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Walking through the Wall by Kevin J. Shay

Walking through the Wall

by Kevin J. Shay

363 pages
Account of the longest group peace walk in modern history.

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Category: Politics
About the Book

In 1984, the nuclear arms race proceeded at a furious pace. Some United States leaders talked of a "winnable" nuclear war against the former Soviet Union. Then-U.S. President Ronald Reagan and then-USSR Premier Konstantin Chernenko had not as much as met in the previous four years.

The Bulletin of Atomic Scientists set its traditional "Doomsday Clock," which has marked the danger of nuclear war since 1947, to three minutes before midnight in 1984. That was the closest it had been to midnight in three decades.

The crucial times demanded extraordinary action from citizens, and some answered the call. One method of trying to break through this wall of East-West division was a walk of some 7,000 miles from California to Moscow called "A Walk of the People - A Pilgrimage for Life." The author participated in this action when it reached Texas and remained with the project longer than all but two others.

Participants met hundreds of people from all walks of life in many countries, including government officials and religious leaders. They collected letters, poems, drawings, and other messages of peace to distribute to people beyond the wall. They also raised awareness through the media, being covered by more than 1,500 newspapers and 500 radio and television stations in the U.S. and Europe.

The author continued to participate in such breaking-down-the-walls projects after that one ended in late 1985. As U.S.-Russia relations improved, the "Doomsday Clock" rose to 17 minutes in 1991 after the Berlin Wall tumbled down. Some observers said it was mostly internal pressure from Eastern European citizens demanding political reforms that caused the wall to fall. These people were inspired by Americans' actions to get beyond our governments' barriers and meet them to tell them we didn't want war.

Walking through the Wall
is the author's personal account of those somewhat dark, somewhat exhilarating times. It is a story of not just trying to walk through barriers like the Berlin Wall, but of attempting to break through internal walls, walls between walkers, walls between one's self. The project was similar to the television show, "Survivor," in that it put people together in an intense setting that required them to use all of their resourcefulness, and work with each other towards a common goal. But the goal was something higher than money, fame, and entertainment; it was trying to avert a nuclear war.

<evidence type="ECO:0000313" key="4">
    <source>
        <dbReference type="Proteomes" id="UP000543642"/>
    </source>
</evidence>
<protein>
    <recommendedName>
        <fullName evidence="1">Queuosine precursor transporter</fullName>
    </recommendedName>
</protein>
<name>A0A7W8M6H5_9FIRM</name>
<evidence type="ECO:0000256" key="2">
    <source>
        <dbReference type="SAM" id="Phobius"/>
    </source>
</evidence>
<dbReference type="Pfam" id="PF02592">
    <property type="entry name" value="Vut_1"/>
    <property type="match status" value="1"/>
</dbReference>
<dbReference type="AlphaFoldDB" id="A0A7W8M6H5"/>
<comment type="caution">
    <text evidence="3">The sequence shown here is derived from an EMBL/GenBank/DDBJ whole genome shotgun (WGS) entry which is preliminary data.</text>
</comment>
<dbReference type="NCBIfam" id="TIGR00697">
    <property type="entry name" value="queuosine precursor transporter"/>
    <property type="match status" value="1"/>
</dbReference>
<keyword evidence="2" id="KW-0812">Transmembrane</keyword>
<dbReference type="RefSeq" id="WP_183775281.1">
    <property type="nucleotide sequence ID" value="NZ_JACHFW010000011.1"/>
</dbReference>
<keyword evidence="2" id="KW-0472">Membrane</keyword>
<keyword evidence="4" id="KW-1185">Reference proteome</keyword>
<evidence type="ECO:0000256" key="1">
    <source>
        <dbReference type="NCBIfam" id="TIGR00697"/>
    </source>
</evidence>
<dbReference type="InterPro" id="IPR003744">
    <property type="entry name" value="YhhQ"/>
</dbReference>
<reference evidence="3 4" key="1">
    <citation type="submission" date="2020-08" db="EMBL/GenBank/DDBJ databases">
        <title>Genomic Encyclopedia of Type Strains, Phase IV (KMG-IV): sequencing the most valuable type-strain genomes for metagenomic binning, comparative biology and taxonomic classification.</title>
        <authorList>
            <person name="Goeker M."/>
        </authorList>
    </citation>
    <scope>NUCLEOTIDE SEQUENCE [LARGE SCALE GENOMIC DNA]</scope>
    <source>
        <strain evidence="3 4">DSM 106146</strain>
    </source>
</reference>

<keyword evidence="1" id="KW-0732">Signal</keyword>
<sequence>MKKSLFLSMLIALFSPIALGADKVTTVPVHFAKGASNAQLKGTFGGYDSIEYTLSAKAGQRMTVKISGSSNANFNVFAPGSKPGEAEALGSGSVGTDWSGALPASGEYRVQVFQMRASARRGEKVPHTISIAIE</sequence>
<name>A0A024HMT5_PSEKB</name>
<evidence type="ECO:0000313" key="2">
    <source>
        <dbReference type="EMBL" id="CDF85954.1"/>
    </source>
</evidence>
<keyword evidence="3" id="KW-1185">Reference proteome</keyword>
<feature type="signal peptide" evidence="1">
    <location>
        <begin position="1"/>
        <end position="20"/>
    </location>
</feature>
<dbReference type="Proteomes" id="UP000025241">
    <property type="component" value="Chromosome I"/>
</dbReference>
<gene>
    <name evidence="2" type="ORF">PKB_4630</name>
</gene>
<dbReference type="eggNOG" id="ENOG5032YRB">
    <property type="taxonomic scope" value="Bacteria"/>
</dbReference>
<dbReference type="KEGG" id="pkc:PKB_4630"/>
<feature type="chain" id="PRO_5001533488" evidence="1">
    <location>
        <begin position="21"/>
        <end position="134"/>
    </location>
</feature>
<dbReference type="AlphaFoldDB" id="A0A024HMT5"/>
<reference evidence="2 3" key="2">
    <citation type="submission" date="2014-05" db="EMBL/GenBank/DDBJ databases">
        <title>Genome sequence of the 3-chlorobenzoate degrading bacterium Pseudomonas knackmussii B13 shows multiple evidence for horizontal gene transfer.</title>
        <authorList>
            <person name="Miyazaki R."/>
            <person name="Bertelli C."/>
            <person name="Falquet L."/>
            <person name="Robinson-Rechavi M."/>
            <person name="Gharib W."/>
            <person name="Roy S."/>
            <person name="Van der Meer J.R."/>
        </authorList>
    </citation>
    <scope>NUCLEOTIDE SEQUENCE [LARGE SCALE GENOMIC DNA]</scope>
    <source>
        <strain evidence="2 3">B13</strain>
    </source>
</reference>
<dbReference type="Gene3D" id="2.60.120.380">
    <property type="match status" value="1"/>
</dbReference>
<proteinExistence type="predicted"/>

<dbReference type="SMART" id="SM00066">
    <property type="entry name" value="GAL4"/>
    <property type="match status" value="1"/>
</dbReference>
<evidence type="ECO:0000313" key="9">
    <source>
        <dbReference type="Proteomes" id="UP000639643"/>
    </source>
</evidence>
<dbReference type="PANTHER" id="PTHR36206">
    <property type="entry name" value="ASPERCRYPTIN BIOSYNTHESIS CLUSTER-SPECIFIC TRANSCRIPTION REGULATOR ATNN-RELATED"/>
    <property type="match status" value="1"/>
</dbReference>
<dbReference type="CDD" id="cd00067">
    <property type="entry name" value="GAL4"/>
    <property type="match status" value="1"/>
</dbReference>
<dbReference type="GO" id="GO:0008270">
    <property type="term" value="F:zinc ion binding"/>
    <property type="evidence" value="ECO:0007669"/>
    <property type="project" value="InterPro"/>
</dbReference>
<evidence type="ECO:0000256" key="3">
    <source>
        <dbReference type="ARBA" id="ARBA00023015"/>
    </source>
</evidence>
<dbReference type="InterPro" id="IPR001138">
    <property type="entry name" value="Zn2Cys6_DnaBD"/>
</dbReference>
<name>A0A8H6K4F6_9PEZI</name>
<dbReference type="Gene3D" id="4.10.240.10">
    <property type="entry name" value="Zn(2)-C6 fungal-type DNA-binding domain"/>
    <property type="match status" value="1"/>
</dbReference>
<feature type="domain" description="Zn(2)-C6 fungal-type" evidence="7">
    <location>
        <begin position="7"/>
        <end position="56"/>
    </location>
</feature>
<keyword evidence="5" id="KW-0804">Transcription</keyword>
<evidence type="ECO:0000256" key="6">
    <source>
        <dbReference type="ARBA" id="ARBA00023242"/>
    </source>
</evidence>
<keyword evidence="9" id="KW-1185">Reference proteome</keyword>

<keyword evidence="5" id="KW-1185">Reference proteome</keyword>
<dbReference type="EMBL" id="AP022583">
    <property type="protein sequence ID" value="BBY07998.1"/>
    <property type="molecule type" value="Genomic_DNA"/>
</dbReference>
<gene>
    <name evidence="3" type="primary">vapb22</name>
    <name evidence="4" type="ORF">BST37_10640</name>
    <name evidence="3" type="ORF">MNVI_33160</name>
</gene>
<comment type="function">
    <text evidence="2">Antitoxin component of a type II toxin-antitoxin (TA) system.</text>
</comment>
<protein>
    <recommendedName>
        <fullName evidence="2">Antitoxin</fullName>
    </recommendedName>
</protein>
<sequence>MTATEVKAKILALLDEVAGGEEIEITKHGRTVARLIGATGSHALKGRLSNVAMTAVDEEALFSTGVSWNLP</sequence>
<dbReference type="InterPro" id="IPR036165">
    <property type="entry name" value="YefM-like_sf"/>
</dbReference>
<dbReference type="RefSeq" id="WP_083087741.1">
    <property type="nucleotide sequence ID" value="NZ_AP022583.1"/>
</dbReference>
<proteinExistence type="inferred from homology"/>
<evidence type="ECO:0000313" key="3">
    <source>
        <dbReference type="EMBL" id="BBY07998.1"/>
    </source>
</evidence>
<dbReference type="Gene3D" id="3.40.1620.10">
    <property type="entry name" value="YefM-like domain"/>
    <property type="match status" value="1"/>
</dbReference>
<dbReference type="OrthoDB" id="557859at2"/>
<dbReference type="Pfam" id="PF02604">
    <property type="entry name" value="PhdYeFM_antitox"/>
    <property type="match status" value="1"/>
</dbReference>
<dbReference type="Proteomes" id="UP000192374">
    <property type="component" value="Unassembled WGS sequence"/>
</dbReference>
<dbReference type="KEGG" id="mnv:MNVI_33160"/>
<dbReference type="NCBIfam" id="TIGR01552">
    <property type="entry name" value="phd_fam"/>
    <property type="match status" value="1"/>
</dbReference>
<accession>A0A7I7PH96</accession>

Today, the "Doomsday Clock" is back down to seven minutes, as the Bush administration refuses to sincerely work for peace and seeks world domination, or at least domination of the Mideast oil trade. So, it's time for more peace pilgrims to step forward. And they have, including a group of women who walked across the U.S. for peace in 2002. The author has also stepped up his peace work. In telling this story, he hopes to inspire more people to work for peace and justice, to keep attempting to walk through the wall.

 

 

About the Author
Kevin J. Shay, 43, has been a journalist for newspapers like The Dallas Morning News and magazines like Minority Business News USA since 1978. He is author of several books and has won writing awards. He is married to Michelle, and they have a son, Preston, and a daughter, McKenna.

 

 

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